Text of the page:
Grips and Triggers: The History of the Electric Drill

Over a century ago the first real electric drill was invented. There were other drills in various forms but 1916 saw the first 'pistol-shaped' drill that was actually hand-held. It was developed by Black+Decker, and was a half-inch portable drill that a single person could operate.

Grips and triggers

Black+Decker’s first drill had an electric motor, which could run on AC/DC (I’m on a haaaawaaay to hell!) and was the first drill to feature a trigger control, also borrowed from a pistol design. Both the motor and the trigger have featured on electric drills to this day, and they’ve not changed much since then.

The idea for making a drill that resembled a gun-shape came to Duncan Black and Alonzo Decker in their machine shop in 1910. They had set up shop in an old warehouse in Baltimore USA, and one of their clients was gun manufacturer Colt. When Black+Decker were pondering the best shape for their electric drill, they saw the Colt handgun nearby and it became the inspiration for the drill’s grip and trigger layout we know today.

At first the electric drill was only seen as an industrial tool, as it was seen as too expensive for consumers at the time. But when the factory bosses saw employees borrowing the drills to take home to work on their projects – they saw it’s true potential for home-gamers and the DIY market was born!

By 1923 Black+Decker had a full-page ad in the Saturday Evening Post with the aim of getting non-professionals excited about their cool new toy. But considering tool suppliers back then had no idea how to sell power tools, Black+Decker had to come up with a way of helping them with the transition. Their solution? To build a mobile training centre. They provided classrooms on wheels – in the form of converted buses – to teach distributors how to sell power tools.

However, as with so many other good things it was forced to take a back seat when the war started in 1939, and B+D took up government contracts to build equipment for the US war effort. In 1946 when recovery from the war was well under way, the company got back on track and introduced the first line of home power tools, including quarter-inch and half-inch drills, drill stands and a range of accessories. As early as 1961, B+D had even introduced the first cordless electric drill, powered by a NiCad battery!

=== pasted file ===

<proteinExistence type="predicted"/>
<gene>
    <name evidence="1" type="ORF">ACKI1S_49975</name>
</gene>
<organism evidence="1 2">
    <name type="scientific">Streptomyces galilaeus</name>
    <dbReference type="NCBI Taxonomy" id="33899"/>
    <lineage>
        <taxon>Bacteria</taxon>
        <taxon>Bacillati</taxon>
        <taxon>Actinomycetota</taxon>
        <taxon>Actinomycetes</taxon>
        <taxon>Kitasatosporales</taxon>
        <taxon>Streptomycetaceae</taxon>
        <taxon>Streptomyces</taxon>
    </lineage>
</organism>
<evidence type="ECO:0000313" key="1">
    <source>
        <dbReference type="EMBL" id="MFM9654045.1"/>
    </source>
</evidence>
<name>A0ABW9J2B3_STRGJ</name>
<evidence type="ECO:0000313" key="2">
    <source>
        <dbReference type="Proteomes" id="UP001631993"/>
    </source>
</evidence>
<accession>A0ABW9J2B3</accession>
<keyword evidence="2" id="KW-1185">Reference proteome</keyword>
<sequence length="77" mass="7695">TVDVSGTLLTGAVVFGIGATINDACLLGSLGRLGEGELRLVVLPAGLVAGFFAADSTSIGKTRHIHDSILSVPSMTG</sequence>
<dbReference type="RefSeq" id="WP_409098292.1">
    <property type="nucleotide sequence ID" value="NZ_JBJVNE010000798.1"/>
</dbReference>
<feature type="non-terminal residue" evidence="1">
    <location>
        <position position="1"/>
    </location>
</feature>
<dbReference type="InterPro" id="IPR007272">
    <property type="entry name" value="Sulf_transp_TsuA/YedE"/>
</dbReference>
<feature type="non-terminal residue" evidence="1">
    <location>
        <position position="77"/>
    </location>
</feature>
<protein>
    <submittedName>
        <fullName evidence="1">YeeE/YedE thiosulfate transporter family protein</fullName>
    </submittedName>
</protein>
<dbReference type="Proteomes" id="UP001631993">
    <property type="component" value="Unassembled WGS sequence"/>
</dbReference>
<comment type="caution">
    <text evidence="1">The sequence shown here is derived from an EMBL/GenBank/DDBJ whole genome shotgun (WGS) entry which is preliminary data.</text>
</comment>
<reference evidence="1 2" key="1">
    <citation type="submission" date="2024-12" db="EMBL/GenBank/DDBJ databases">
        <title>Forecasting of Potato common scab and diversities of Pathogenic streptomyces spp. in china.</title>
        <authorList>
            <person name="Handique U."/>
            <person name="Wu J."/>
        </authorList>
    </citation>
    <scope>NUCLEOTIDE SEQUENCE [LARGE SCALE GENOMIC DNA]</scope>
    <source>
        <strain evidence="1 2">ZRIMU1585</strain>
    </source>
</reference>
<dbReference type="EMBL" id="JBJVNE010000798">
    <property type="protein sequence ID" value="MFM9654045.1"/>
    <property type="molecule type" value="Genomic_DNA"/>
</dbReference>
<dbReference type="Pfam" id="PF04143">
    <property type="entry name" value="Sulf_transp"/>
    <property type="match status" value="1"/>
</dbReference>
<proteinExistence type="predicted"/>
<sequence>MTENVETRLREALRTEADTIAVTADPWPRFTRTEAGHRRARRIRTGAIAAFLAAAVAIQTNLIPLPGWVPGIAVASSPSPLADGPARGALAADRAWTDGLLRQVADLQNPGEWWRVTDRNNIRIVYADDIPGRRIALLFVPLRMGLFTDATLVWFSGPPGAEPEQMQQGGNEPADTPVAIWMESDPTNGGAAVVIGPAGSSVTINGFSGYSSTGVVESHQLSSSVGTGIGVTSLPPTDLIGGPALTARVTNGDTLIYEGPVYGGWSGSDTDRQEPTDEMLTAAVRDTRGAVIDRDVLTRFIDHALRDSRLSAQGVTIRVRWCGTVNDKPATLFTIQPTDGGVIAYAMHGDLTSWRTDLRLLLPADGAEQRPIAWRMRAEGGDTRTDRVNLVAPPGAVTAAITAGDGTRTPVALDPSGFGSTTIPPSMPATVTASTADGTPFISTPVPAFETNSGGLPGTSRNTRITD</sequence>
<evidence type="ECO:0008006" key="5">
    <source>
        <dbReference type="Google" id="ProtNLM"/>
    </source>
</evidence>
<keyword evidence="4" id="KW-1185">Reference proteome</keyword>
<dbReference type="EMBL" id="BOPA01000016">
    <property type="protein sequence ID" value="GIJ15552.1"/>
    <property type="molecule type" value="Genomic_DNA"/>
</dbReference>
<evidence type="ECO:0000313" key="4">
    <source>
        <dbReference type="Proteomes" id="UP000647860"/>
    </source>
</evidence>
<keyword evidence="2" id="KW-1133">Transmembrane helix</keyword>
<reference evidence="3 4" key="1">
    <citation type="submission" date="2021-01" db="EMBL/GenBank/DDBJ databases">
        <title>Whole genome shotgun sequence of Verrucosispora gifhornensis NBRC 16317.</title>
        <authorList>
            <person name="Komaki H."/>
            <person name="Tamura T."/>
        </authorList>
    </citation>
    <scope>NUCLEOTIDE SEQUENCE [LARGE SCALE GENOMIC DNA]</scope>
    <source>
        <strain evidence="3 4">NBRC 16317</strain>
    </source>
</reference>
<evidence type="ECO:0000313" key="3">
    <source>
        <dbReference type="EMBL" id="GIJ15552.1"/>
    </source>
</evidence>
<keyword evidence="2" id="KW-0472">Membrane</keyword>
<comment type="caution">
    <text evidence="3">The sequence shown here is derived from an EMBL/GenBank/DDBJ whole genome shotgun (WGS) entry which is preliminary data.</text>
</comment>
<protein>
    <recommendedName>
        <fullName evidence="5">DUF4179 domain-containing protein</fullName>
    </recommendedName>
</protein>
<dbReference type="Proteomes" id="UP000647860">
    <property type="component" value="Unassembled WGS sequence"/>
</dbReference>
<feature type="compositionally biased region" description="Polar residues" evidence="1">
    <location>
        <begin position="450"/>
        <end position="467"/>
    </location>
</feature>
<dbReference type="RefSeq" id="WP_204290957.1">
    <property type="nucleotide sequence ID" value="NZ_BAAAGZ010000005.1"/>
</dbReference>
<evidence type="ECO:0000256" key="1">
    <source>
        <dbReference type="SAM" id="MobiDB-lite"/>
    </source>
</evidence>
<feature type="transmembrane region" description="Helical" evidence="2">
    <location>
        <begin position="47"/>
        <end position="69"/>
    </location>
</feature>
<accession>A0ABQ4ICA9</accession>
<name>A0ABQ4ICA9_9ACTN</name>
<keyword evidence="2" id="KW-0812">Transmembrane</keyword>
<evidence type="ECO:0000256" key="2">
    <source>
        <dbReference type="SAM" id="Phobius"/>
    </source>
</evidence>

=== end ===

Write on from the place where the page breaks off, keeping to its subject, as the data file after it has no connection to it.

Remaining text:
Competitors and the space race

In 1955 the space race began and manufacturers were snapped up by government to solve other-worldly problems such as a lack of gravity. In 1961 – the year Yuri Gagarin became the first man to set foot on the moon – Black+Decker teamed up with Martin Marietta to design tools for NASA in their efforts to catch up with USSR, and designed a zero-impact wrench that turned bolts without spinning the astronaut!

B+D later designed a cordless rotary hammer drill for the Apollo space program, which was used to extract rock samples. It could operate at extreme temperatures and in zero-atmosphere conditions.

Rewind again to the mid-1920’s. Black+Decker may have been early innovators but they weren’t the only players in the game. In 1924, A.H. Peterson developed his own lightweight, portable drill with a pretty catchy name, The Hole-Shooter! Unfortunately for Peterson, a fire destroyed his workshop and the Milwaukee Electric Tool Company got hold of the designs. Milwaukee developed the tech into the 1930’s and they made the drill more durable. They developed more powerful drills, including a right-angle drill and variations to the basic drill/driver in both corded and cordless versions, all designed to satisfy professional tool users.

Meanwhile in Germany, Bosch launched an electro-pneumatic handheld rotary hammer in 1932 and, soon had it’s own electric drills too. Bosch remained a little behind Black+Decker in terms of progress, but it’s no secret that their tools we’re generally seen as being more robust and solid. In 1950 Bosch launched the Brute Breaker Hammer, and the company introduced its first cordless drill in 1978. The first Bosch cordless hammer drill came to market in 1984, and since then Bosch has taken up its position as an industry leader.

The power to sell

Fast-forward with us to 2005. Milwaukee introduces Li-Ion batteries and it’s a game-changer for the cordless tool market. The more advanced battery tech leads to big changes in the shape, size and weight of drills, and this has freed up designers to produce some shamelessly cool tools. These days batteries have brands and status of their own, and are often the most costly part of a power tool.

In 2004, Makita developed the brushless motor to power a fastening tool for the defence and aerospace industries. A brushless design allows a high power to weight ratio, higher speeds, and greater electronic control. In 2009, Makita also introduced an impact driver with a brushless motor. Today the higher end impact drivers from most manufacturers feature brushless motors, while almost all cordless power tools benefit from Li-Ion batteries. This all means drill drivers are smaller, lighter and more powerful than ever.

Today we’re pretty lucky as gadget-lovers. Drills range from 12V ‘pocket’ drills to powerful 18V drill drivers. Speciality products have evolved, including hammer drills and rotary hammers with built-in LED lights to illuminate the work area. ‘Smart’ drills automatically adjust the power draw to the task at hand and even wirelessly communicate information about the tool to the user and cloud-based tool-management program.

While these tools have changed radically over the years and tech continues to surprise us, certain design elements have remained the same. Over 100 years later, we have Mr Black and Mr Decker to thank for the pistol-grip and trigger design that still brings out the 10 year old in us when we whip our drills out from our holsters!

Thanks B+D!

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